Thursday, December 14, 2017
Letters To The Editor

Friday's letters: Republicans are ruining this state

Insurance shock ahead? | Feb. 6

Republicans ruining this state

I have a few thoughts for our crazy Legislature in Tallahassee and more specifically for Senate Banking and Insurance Committee Chairman David Simmons, R-Altamonte Springs. I am a Republican and used to be proud of it, but in Florida, you all up there are tyrants! Republicans are ruining our state and will be sure to run everyone out, or at least spark another flood of foreclosures for those of us homeowners who have been barely holding on to our "underwater" homes.

Between the electric rates and making people pay for someone else's mistake on the power plant to forcing most, if not all, homeowners to drop their sinkhole coverage (and those who keep it have a deductible so high it's not worth it), you have made it not worth buying a home in this state. Hence, there will be more foreclosures because it's just easier to walk away. Even if we sell our home, we will still owe thousands upon thousands on the loan.

Lisa Fackender, Spring Hill

Bass Pro foes make big waves | Feb. 7

Blackmailing taxpayers

Does anyone remember "concurrency"? It was an idea, made law in the 1980s, that developers seeking profit should at least share the costs of building new infrastructure, such as roads, with taxpayers and longtime residents. Normal folks might get no benefit from the new development, but without "concurrency" they would surely have to pay the whole public costs.

Hillsborough County Commissioner Ken Hagan's brazen attempt to blackmail local taxpayers — if you don't give some of your money to Bass Pro Shops, well, my goodness, they just might put their store in Pasco County! — exemplifies what is wrong and bankrupt in some Republicans' approach to local business and government.

Ordinary taxpayers and small-business owners are fed up with comfortably compensated politicians like Hagan, who give away our money to out-of-state corporations that can afford to pay their own way. And ought to.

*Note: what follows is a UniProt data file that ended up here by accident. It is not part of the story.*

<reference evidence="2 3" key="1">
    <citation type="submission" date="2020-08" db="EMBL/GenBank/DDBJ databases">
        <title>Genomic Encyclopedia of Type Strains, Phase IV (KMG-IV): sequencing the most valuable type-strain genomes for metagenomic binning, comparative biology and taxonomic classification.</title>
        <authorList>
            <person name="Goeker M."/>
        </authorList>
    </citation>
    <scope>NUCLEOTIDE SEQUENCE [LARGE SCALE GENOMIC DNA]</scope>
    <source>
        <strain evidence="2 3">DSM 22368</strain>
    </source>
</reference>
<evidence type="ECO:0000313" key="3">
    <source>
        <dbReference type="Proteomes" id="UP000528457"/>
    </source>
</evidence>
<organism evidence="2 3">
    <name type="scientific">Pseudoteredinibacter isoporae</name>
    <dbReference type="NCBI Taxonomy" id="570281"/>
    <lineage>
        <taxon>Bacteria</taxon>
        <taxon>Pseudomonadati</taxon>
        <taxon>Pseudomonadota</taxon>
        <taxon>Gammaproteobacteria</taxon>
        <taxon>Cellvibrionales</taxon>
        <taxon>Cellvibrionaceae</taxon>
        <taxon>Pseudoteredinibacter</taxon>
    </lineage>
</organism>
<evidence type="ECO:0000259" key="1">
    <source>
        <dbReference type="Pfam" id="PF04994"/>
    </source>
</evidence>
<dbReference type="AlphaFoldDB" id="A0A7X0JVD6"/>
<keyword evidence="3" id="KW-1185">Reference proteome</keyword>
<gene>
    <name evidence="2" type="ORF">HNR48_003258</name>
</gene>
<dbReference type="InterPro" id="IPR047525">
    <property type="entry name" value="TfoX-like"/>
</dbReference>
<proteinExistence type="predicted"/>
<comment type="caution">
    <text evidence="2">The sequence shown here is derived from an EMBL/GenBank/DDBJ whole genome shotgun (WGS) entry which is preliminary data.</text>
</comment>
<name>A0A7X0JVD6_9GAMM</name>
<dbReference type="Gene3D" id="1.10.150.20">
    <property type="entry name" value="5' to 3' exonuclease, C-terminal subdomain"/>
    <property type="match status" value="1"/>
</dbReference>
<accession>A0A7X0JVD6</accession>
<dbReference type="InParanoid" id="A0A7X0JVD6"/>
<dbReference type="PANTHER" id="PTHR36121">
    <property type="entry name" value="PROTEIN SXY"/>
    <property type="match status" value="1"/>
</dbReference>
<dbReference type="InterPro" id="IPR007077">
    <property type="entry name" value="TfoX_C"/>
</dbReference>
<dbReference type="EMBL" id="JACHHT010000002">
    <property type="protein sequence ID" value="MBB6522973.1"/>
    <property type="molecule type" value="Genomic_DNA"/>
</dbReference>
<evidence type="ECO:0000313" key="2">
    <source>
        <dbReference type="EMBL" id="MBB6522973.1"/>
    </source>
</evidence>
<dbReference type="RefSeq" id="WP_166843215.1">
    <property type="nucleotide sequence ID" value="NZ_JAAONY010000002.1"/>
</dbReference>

Jim Harper, Tampa

Drone hits disturb Congress | Feb. 6

Obama needs to explain

A scant four years ago, candidate Barack Obama mesmerized voters with his message of "hope and change." He professed disgust at the use of waterboarding, promised to close the prison at Guantanamo Bay, and offered due process and civilian trials to foreign nationals identified as enemy combatants. How times have changed.

I applaud Congress for recognizing the need to investigate the president's continuing use of drone attacks, which have been expanded to target American citizens. Alongside those Obama supporters previously mesmerized by the campaign rhetoric of 2008, I await the president's justification for casting constitutional due process protections aside to justify the selective assassination of Americans abroad.

Robert E. Heyman, St. Petersburg

Baker Act isn't gun ban | Feb. 7

Obvious source of danger

Here we go again. Still in the dark shadow of the terrible Newtown shooting, we rant incessantly about keeping guns out of the hands of those who are deemed to have mental issues. Now I understand that guns are returned to or, in some cases, not even taken from those who are taken into custody under the Baker Act by law enforcement and held for less than 72 hours.